While revising the fourth draft of The Runner – Book Three of The Devil Particle Series, an odd sensation hit me. With only forty pages to go in this 340-page manuscript, I didn’t want to finish. It wasn’t because I found revising hard, though it definitely was. It was because I didn’t want to say goodbye to these characters.
As I told my daughters, I really love this book. It’s like reading a novel you can’t put down, but you dread finishing. Luckily, I still have book four, The Renegade, to work on. The characters will be back.
I like The Devil Particle Series because these four novels tackle issues like: what is good? And, is evil necessary? There’s a lot of interesting family dynamics and pseudoscience that’s pretty darn realistic. The mysteries, suspense, adventures, and plot twists keep me turning the pages.
I like Gaige, the scarred class clown, Jaelyn, the optimistic planner, and the whole host of secondary characters — the disillusioned detective, the loyal ex-Secret Serviceman, and the middle-aged rebel. And of course there’s Paul, the seventeen-year-old who wants to prove his life has value.
I admit, the revisions haven’t been easy. It’s been particularly hard figuring out the parameters of the world in these books.
Questions like: if everyone is good, what does the world look like? Can purely good people tell lies? What about telling a lie for a good purpose like a little white lie to avoid hurting someone’s feelings? Could a perfectly good person be deceitful by withholding information no matter what the reason?
I struggled with these questions and got into a quagmire of relative morality as I tried to determine which acts were good and which were evil. I’d decided purely good people couldn’t lie, except for a good cause. But then I had to decide if a cause was good. It was frustrating. I worried that these arbitrary rules of morality would be distracting and pull the reader out of the story. What if I decided something was bad and a reader disagreed? Would this frustrate them?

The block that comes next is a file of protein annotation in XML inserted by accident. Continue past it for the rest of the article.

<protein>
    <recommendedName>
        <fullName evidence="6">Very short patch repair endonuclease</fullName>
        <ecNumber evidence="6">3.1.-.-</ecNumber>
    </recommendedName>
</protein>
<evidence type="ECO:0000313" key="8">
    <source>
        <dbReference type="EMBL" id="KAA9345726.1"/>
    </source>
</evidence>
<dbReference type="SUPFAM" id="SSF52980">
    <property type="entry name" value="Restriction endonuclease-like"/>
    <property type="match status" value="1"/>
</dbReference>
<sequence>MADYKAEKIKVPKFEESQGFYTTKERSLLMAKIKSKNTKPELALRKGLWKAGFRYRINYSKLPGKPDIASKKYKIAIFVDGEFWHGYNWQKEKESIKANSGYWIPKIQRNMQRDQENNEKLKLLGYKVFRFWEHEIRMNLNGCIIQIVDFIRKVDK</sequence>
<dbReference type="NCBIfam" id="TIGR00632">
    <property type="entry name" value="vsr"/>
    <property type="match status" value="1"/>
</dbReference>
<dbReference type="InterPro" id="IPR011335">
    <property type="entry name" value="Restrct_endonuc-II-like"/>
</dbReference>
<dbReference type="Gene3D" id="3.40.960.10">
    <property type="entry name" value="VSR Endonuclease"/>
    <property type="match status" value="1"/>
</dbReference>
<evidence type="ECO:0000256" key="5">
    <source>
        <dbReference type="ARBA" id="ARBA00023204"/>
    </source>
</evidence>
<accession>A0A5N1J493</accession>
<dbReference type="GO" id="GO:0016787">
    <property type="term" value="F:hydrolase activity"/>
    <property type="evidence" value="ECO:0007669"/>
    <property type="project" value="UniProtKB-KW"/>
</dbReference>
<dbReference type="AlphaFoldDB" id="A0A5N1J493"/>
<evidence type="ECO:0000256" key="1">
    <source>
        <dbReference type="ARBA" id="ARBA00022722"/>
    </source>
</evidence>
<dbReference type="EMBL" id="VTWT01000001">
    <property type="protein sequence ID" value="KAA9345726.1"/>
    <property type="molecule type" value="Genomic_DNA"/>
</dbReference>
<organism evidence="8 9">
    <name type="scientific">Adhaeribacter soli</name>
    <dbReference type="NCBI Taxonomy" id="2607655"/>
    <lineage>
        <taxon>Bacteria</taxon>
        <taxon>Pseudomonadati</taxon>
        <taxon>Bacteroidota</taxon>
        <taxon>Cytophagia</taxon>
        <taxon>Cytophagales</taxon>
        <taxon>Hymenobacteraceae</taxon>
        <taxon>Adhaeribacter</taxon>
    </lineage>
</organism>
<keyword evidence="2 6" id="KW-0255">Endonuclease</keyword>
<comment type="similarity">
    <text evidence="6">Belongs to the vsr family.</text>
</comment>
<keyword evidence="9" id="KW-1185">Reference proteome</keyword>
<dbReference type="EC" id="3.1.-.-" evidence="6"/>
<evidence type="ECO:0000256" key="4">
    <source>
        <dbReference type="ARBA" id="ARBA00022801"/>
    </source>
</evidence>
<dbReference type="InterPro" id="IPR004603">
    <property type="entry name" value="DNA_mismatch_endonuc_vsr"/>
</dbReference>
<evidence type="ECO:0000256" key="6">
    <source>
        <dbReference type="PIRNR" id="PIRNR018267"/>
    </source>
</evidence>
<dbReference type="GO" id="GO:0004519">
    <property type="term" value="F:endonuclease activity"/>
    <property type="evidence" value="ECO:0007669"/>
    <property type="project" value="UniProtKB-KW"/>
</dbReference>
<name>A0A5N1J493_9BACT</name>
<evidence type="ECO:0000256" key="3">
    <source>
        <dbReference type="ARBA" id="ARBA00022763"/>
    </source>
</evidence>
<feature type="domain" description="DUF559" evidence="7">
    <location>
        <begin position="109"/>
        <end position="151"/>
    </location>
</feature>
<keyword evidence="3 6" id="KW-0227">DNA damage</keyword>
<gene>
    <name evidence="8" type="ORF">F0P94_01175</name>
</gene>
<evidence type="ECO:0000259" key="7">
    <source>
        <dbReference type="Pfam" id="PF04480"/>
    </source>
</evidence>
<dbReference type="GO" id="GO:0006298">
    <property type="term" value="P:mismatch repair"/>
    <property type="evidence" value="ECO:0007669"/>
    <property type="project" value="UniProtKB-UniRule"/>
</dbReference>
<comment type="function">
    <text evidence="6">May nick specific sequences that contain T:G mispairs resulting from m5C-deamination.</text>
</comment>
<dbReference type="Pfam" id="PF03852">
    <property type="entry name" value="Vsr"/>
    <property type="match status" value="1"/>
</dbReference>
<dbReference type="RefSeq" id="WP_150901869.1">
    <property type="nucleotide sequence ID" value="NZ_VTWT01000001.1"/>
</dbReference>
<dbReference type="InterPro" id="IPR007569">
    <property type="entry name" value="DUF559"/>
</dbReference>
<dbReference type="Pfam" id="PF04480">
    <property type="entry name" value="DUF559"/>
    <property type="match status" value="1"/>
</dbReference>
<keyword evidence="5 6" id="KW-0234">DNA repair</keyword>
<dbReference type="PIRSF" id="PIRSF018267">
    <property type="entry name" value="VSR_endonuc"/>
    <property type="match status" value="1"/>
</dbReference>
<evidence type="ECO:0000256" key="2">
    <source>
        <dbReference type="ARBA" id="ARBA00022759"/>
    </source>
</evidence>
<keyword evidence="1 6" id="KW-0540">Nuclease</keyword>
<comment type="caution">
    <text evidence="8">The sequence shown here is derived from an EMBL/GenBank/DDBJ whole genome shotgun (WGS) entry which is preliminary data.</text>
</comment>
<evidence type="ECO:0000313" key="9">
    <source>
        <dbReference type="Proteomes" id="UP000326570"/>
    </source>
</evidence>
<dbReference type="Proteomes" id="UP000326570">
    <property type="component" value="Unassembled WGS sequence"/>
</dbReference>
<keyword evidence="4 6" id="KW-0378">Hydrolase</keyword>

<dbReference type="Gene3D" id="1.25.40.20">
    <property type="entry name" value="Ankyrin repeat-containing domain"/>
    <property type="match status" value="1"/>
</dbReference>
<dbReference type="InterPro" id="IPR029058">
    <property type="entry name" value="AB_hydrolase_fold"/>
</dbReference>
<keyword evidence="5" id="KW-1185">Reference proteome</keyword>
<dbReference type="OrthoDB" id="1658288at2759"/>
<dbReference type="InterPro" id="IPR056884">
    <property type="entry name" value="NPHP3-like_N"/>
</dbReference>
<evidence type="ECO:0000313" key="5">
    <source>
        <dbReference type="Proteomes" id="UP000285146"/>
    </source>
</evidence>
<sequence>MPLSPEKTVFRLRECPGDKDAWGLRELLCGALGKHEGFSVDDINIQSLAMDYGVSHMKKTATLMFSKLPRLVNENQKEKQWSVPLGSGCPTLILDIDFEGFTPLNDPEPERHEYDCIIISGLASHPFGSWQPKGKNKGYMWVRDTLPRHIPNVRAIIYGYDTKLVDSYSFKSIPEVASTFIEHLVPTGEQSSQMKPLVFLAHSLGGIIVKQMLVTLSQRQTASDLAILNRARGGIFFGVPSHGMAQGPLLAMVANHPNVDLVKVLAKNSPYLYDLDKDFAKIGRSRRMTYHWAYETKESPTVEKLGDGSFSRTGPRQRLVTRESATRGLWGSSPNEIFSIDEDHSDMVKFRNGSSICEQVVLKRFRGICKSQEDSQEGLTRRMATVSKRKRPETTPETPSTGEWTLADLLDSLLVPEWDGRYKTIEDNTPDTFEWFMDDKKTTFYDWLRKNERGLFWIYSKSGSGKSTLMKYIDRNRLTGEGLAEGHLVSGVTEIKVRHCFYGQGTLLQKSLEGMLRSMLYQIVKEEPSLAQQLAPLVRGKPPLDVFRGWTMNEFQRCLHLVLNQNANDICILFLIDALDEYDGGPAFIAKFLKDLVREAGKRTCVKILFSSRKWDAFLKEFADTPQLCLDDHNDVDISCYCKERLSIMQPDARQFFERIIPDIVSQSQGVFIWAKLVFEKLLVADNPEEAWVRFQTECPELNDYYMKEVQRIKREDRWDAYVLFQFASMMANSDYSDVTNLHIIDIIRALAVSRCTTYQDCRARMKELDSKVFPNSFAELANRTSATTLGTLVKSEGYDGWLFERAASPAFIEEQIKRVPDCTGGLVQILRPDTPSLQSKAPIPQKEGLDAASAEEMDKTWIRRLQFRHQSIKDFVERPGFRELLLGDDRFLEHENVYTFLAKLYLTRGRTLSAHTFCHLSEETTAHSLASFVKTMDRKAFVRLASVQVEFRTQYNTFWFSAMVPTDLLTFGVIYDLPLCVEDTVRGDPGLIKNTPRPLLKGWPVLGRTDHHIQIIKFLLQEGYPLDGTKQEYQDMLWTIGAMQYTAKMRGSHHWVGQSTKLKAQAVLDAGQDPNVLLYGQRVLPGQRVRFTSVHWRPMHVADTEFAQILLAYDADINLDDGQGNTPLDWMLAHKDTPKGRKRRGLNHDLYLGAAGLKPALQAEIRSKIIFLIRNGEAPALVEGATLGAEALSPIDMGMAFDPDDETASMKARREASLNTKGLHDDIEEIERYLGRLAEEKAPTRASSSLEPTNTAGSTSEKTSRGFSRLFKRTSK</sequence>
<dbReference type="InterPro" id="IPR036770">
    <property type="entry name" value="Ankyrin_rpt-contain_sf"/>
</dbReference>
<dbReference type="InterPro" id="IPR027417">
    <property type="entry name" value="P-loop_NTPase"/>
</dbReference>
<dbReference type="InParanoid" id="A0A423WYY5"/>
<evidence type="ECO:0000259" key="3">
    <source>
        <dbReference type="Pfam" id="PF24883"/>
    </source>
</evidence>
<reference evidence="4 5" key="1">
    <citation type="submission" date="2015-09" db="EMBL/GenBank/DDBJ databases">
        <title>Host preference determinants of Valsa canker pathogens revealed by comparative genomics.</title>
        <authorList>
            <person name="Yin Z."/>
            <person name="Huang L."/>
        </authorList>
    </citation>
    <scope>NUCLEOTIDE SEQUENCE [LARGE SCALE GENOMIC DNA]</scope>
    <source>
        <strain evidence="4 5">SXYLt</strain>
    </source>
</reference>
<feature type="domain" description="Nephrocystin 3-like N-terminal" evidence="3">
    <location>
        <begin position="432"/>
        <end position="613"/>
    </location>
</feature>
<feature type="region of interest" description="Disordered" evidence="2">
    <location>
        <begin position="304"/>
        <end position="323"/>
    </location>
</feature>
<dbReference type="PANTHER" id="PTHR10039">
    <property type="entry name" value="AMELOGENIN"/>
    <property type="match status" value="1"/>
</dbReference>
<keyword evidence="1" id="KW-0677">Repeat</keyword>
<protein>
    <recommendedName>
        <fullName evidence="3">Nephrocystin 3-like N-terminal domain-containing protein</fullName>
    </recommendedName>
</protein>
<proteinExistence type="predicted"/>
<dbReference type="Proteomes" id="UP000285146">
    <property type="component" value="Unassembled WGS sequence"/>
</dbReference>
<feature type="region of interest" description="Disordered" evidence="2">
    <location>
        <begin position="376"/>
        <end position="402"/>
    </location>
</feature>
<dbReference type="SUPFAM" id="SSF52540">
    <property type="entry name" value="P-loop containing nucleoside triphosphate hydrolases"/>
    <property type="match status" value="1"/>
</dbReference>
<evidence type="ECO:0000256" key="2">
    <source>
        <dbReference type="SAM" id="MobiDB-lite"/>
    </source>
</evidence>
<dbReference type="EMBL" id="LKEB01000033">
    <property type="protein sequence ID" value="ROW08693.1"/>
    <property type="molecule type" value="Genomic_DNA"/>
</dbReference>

Stuck, I emailed my editor Tim Storm. We discussed these pesky things I invented called “agonistons” also know as “devil particles.”
Tim wondered whether devil particles are absolute evil or pieces of matter that create physical effects in the human body. I explained they are physical matter that agitate (antagonize) people into doing bad/evil acts. I told him, “It’s like when a person blows up at their spouse or kids for no good reason and wonders why the hell that happened.”
Tim then asked me a slew of other questions about devil particles. Writing my answers helped me define what they are, how they function, and how this makes sense for the books without getting lost in some arbitrary rules of morality. I think what I’ve created works!
So, in the next few days I’ll finish revising The Runner, set it grudgingly aside, and move on to writing book four, The Renegade. I can’t wait to see how the final battle of good verses evil plays out!
Kristin’s Book Club:
In two weeks, I’ll review Station Eleven by Emily St. John Mandel. This book won the Arthur C. Clarke Award, was a finalist for the National Book Award and PEN/Faulkner Award, and was named one of the best books of the year by more than a dozen publications. It’s been translated into 27 languages. None of this is much of a surprise to me because the writing is so good. Station Eleven is now a TV series currently airing on HBO Max. I plan on reading the book (my second time) and then watching the series.
Where I’ll be in 2022:
Just Write! An Uncommon Writers Conference – March 19th and 20th, 2022. Registration is now open for the Chicago Writers Association’s premier writing conference at the Warwick Allerton Hotel in Chicago. I’ll present “The Benefits of Critiquing” and curate the Let’s Just Read! Live Lit Event. I can’t wait to attend this amazing in-person conference!